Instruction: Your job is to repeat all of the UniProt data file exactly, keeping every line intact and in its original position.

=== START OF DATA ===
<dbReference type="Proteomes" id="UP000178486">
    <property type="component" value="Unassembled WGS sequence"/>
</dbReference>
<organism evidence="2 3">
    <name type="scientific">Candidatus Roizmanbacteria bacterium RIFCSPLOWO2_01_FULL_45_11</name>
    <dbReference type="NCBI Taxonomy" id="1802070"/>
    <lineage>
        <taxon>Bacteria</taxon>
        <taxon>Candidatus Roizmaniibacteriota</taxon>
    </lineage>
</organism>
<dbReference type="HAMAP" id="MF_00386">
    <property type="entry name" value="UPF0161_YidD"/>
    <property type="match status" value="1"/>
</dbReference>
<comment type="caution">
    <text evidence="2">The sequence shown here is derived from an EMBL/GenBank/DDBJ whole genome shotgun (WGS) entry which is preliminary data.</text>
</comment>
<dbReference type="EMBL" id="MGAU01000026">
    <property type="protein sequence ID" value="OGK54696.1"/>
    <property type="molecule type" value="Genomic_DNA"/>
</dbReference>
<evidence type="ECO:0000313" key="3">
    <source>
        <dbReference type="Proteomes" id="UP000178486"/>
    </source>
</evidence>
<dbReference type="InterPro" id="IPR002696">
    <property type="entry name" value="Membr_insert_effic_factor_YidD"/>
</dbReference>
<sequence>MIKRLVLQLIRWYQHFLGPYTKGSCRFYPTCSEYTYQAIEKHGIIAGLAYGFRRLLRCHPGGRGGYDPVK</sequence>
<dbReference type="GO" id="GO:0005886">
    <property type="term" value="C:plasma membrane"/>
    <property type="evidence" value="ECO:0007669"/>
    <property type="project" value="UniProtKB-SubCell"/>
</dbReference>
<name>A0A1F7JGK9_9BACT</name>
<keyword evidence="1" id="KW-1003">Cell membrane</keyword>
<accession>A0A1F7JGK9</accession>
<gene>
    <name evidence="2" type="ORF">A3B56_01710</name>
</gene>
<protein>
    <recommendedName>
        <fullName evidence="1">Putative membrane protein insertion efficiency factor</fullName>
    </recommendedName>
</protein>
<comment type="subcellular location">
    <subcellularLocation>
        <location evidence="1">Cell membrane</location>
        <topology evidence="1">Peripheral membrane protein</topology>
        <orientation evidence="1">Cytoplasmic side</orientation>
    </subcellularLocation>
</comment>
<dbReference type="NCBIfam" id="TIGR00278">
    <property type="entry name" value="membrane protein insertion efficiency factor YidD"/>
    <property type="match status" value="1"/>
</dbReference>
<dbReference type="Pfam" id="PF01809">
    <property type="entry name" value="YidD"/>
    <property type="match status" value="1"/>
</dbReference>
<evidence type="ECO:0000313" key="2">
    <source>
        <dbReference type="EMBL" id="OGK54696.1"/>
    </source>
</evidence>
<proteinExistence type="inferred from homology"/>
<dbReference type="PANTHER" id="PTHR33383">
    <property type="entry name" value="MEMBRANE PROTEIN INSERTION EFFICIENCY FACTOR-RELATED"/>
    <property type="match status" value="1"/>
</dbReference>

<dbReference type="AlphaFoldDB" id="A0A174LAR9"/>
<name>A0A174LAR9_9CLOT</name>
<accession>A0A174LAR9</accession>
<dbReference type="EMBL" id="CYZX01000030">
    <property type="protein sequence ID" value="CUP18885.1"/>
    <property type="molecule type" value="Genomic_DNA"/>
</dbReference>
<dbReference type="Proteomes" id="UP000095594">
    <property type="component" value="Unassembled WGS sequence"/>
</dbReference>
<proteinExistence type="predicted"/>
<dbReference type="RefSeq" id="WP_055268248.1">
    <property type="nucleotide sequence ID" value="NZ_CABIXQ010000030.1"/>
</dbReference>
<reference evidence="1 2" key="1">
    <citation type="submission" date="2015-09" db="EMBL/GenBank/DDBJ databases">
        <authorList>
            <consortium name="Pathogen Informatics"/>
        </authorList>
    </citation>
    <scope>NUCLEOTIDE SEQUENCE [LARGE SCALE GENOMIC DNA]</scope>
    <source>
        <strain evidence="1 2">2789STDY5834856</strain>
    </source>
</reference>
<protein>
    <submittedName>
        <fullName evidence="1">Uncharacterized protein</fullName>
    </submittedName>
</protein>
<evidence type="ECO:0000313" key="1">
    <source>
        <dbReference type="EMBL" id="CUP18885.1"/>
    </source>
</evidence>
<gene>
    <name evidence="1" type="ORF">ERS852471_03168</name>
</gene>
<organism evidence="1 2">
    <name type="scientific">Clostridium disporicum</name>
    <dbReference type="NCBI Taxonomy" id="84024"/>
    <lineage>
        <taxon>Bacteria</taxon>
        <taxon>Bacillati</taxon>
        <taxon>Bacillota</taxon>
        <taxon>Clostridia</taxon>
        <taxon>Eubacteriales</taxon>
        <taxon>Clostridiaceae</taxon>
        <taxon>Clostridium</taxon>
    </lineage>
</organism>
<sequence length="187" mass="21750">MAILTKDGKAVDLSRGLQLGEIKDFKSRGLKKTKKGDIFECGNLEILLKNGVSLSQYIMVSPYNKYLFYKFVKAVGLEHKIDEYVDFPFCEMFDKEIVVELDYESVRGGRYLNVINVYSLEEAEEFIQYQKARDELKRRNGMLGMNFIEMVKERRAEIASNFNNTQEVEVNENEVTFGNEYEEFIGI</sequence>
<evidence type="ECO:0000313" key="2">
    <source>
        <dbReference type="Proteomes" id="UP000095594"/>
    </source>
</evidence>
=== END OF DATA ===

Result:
<dbReference type="Proteomes" id="UP000178486">
    <property type="component" value="Unassembled WGS sequence"/>
</dbReference>
<organism evidence="2 3">
    <name type="scientific">Candidatus Roizmanbacteria bacterium RIFCSPLOWO2_01_FULL_45_11</name>
    <dbReference type="NCBI Taxonomy" id="1802070"/>
    <lineage>
        <taxon>Bacteria</taxon>
        <taxon>Candidatus Roizmaniibacteriota</taxon>
    </lineage>
</organism>
<dbReference type="HAMAP" id="MF_00386">
    <property type="entry name" value="UPF0161_YidD"/>
    <property type="match status" value="1"/>
</dbReference>
<comment type="caution">
    <text evidence="2">The sequence shown here is derived from an EMBL/GenBank/DDBJ whole genome shotgun (WGS) entry which is preliminary data.</text>
</comment>
<dbReference type="EMBL" id="MGAU01000026">
    <property type="protein sequence ID" value="OGK54696.1"/>
    <property type="molecule type" value="Genomic_DNA"/>
</dbReference>
<evidence type="ECO:0000313" key="3">
    <source>
        <dbReference type="Proteomes" id="UP000178486"/>
    </source>
</evidence>
<dbReference type="InterPro" id="IPR002696">
    <property type="entry name" value="Membr_insert_effic_factor_YidD"/>
</dbReference>
<sequence>MIKRLVLQLIRWYQHFLGPYTKGSCRFYPTCSEYTYQAIEKHGIIAGLAYGFRRLLRCHPGGRGGYDPVK</sequence>
<dbReference type="GO" id="GO:0005886">
    <property type="term" value="C:plasma membrane"/>
    <property type="evidence" value="ECO:0007669"/>
    <property type="project" value="UniProtKB-SubCell"/>
</dbReference>
<name>A0A1F7JGK9_9BACT</name>
<keyword evidence="1" id="KW-1003">Cell membrane</keyword>
<accession>A0A1F7JGK9</accession>
<gene>
    <name evidence="2" type="ORF">A3B56_01710</name>
</gene>
<protein>
    <recommendedName>
        <fullName evidence="1">Putative membrane protein insertion efficiency factor</fullName>
    </recommendedName>
</protein>
<comment type="subcellular location">
    <subcellularLocation>
        <location evidence="1">Cell membrane</location>
        <topology evidence="1">Peripheral membrane protein</topology>
        <orientation evidence="1">Cytoplasmic side</orientation>
    </subcellularLocation>
</comment>
<dbReference type="NCBIfam" id="TIGR00278">
    <property type="entry name" value="membrane protein insertion efficiency factor YidD"/>
    <property type="match status" value="1"/>
</dbReference>
<dbReference type="Pfam" id="PF01809">
    <property type="entry name" value="YidD"/>
    <property type="match status" value="1"/>
</dbReference>
<evidence type="ECO:0000313" key="2">
    <source>
        <dbReference type="EMBL" id="OGK54696.1"/>
    </source>
</evidence>
<proteinExistence type="inferred from homology"/>
<dbReference type="PANTHER" id="PTHR33383">
    <property type="entry name" value="MEMBRANE PROTEIN INSERTION EFFICIENCY FACTOR-RELATED"/>
    <property type="match status" value="1"/>
</dbReference>

<dbReference type="AlphaFoldDB" id="A0A174LAR9"/>
<name>A0A174LAR9_9CLOT</name>
<accession>A0A174LAR9</accession>
<dbReference type="EMBL" id="CYZX01000030">
    <property type="protein sequence ID" value="CUP18885.1"/>
    <property type="molecule type" value="Genomic_DNA"/>
</dbReference>
<dbReference type="Proteomes" id="UP000095594">
    <property type="component" value="Unassembled WGS sequence"/>
</dbReference>
<proteinExistence type="predicted"/>
<dbReference type="RefSeq" id="WP_055268248.1">
    <property type="nucleotide sequence ID" value="NZ_CABIXQ010000030.1"/>
</dbReference>
<reference evidence="1 2" key="1">
    <citation type="submission" date="2015-09" db="EMBL/GenBank/DDBJ databases">
        <authorList>
            <consortium name="Pathogen Informatics"/>
        </authorList>
    </citation>
    <scope>NUCLEOTIDE SEQUENCE [LARGE SCALE GENOMIC DNA]</scope>
    <source>
        <strain evidence="1 2">2789STDY5834856</strain>
    </source>
</reference>
<protein>
    <submittedName>
        <fullName evidence="1">Uncharacterized protein</fullName>
    </submittedName>
</protein>
<evidence type="ECO:0000313" key="1">
    <source>
        <dbReference type="EMBL" id="CUP18885.1"/>
    </source>
</evidence>
<gene>
    <name evidence="1" type="ORF">ERS852471_03168</name>
</gene>
<organism evidence="1 2">
    <name type="scientific">Clostridium disporicum</name>
    <dbReference type="NCBI Taxonomy" id="84024"/>
    <lineage>
        <taxon>Bacteria</taxon>
        <taxon>Bacillati</taxon>
        <taxon>Bacillota</taxon>
        <taxon>Clostridia</taxon>
        <taxon>Eubacteriales</taxon>
        <taxon>Clostridiaceae</taxon>
        <taxon>Clostridium</taxon>
    </lineage>
</organism>
<sequence length="187" mass="21750">MAILTKDGKAVDLSRGLQLGEIKDFKSRGLKKTKKGDIFECGNLEILLKNGVSLSQYIMVSPYNKYLFYKFVKAVGLEHKIDEYVDFPFCEMFDKEIVVELDYESVRGGRYLNVINVYSLEEAEEFIQYQKARDELKRRNGMLGMNFIEMVKERRAEIASNFNNTQEVEVNENEVTFGNEYEEFIGI</sequence>
<evidence type="ECO:0000313" key="2">
    <source>
        <dbReference type="Proteomes" id="UP000095594"/>
    </source>
</evidence>